Bug Head Net
If there are many bugs in your neck of the woods a head net is a must. There are many lightweight options out there and they are easily repaired. You will appreciate having one.
Having a boonie hat or a cap would help you keep your head cool, literally. It also works in conjunction with the hoodie of your rain jacket to keep rain off or with your net to keep insects from biting through the net. The hat I have has mesh on the sides which adds breathability. There are some rainproof hats out there but I don’t recommend them because the waterproof membrane won’t breathe much and your head will get hot.
During fall you might want to have gloves on for the cold weather. Durable thin leather gloves would do the job. They can have insulation in the back of the hand as long as the inside of the palm is made of leather for durability.
You are going to need something to hold your pants, and keep track of all the extra weight you have lost. Besides it is handy to carry a knife or hatchet attached to your belt. Pack a durable but lightweight belt.
Look for durability, and keep in mind that you might have to do without. Pack one or two pairs of different thickness for hot and cold weather. Look for extra padding at the weak points.
Depending on your local climate you’ll need extra clothes for winter: remember you’re not coming home and can’t pick them up.
Modern snowshoes would be more convenient and durable than traditional snowshoes made in the field. If your area gets lots of snow then you should bring snowshoes. Pick lightweight but sturdy ones. Mountaineering snowshoes are a great option if your area has mountains otherwise regular snowshoes would do. Consider buying women snowshoes if you want something lighter and smaller. And remember to add your pack to your weight when choosing them.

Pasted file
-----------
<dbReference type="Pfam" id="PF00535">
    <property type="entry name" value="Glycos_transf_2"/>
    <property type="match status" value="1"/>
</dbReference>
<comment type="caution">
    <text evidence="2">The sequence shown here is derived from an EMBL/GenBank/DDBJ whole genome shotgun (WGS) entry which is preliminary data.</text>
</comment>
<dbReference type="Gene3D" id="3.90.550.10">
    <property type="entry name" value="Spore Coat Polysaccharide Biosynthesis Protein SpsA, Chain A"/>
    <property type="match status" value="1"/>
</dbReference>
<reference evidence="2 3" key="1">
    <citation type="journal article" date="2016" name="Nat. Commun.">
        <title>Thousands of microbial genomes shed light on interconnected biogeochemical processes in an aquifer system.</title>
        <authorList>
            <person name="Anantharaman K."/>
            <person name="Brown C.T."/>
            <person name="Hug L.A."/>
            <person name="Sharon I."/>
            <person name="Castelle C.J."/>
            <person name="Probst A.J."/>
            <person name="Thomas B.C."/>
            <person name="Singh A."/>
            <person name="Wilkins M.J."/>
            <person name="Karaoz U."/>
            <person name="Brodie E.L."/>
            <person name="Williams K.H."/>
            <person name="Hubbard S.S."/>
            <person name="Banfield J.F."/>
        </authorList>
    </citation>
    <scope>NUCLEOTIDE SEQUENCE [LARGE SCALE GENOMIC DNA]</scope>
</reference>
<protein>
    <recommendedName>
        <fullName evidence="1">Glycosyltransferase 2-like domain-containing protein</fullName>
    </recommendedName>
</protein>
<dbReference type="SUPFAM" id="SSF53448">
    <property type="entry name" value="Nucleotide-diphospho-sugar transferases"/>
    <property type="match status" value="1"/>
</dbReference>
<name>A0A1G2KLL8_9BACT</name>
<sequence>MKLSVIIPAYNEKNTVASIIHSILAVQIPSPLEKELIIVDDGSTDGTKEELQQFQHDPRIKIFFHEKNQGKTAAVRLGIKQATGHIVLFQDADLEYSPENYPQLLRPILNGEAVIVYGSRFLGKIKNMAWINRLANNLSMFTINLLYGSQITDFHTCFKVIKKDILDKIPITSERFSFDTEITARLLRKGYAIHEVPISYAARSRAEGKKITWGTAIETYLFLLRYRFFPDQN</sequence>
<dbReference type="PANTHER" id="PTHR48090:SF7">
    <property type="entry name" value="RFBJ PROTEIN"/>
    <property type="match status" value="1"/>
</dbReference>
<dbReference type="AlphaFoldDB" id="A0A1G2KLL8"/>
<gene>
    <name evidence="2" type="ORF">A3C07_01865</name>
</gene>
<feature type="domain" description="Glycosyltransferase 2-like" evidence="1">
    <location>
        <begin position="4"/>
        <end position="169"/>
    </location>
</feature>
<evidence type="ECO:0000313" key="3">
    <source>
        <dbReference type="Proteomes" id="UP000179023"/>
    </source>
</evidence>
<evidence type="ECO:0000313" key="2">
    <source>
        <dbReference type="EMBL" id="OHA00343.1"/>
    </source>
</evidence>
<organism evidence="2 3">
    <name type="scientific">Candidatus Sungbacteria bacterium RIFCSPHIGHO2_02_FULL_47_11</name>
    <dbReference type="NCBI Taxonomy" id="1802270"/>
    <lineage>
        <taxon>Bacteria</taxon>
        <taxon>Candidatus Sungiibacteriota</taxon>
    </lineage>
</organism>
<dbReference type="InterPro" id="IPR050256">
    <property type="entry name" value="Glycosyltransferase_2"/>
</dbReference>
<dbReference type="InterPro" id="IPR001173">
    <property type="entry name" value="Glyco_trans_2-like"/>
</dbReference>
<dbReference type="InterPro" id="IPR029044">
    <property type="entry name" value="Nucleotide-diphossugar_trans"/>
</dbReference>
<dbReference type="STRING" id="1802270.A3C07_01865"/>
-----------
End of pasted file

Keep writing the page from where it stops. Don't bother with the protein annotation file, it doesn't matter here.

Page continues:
You’ll probably need a third fleece or wool jacket for those long cold nights in winter. Follow the same guidelines as already stated above. You should be able to wear it on top of your other two jackets. Ideally it has a hoodie and it can be zipped and unzipped for temperature regulation.
Neck Gaiter and Warm Hat
I have yet to discover a better system for keeping my head warm than a thick fleece neck gaiter and a thick fleece or wool hat. The beauty of it is that it works like a ski mask keeping everything covered except your eyes. But you can use them both the hat and the gaiter or only one of them, unlike the ski mask. Another benefit is that you can rotate the gaiter if it gets moist from your breath. You can’t do this with a ski mask.
You might consider bringing gaiters for the snow. Gore-Tex gaiters work great, but other fabrics would get the job done too.
I love fleece pants, I wear them underneath my pants when it is really cold and they greatly increase my insulation. Avoid gym pants that are cotton. They are a must for winter camping in sub zero temperatures.
I already talked about having extra boots for the cold. They should be durable, and most importantly they shouldn’t constrict the blood flow to your toes. They should be roomy and should fit comfortable with thick socks.
If you spend a long time outside in sub freezing temperatures you’ll quickly learn that big mitts are just the best option for really cold weather. Military arctic mitts are good. The back of the mitt can be used to wipe your face and nose, and they are long to keep snow out.
If you area has blizzards having goggles that will protect your eyes from the cold and UV light bouncing off the snow is a good idea. Snow blindness hurts and paralyzes.
Also check my other post Long Term Wilderness Bug Out List where I talk about optional gear and transportation methods.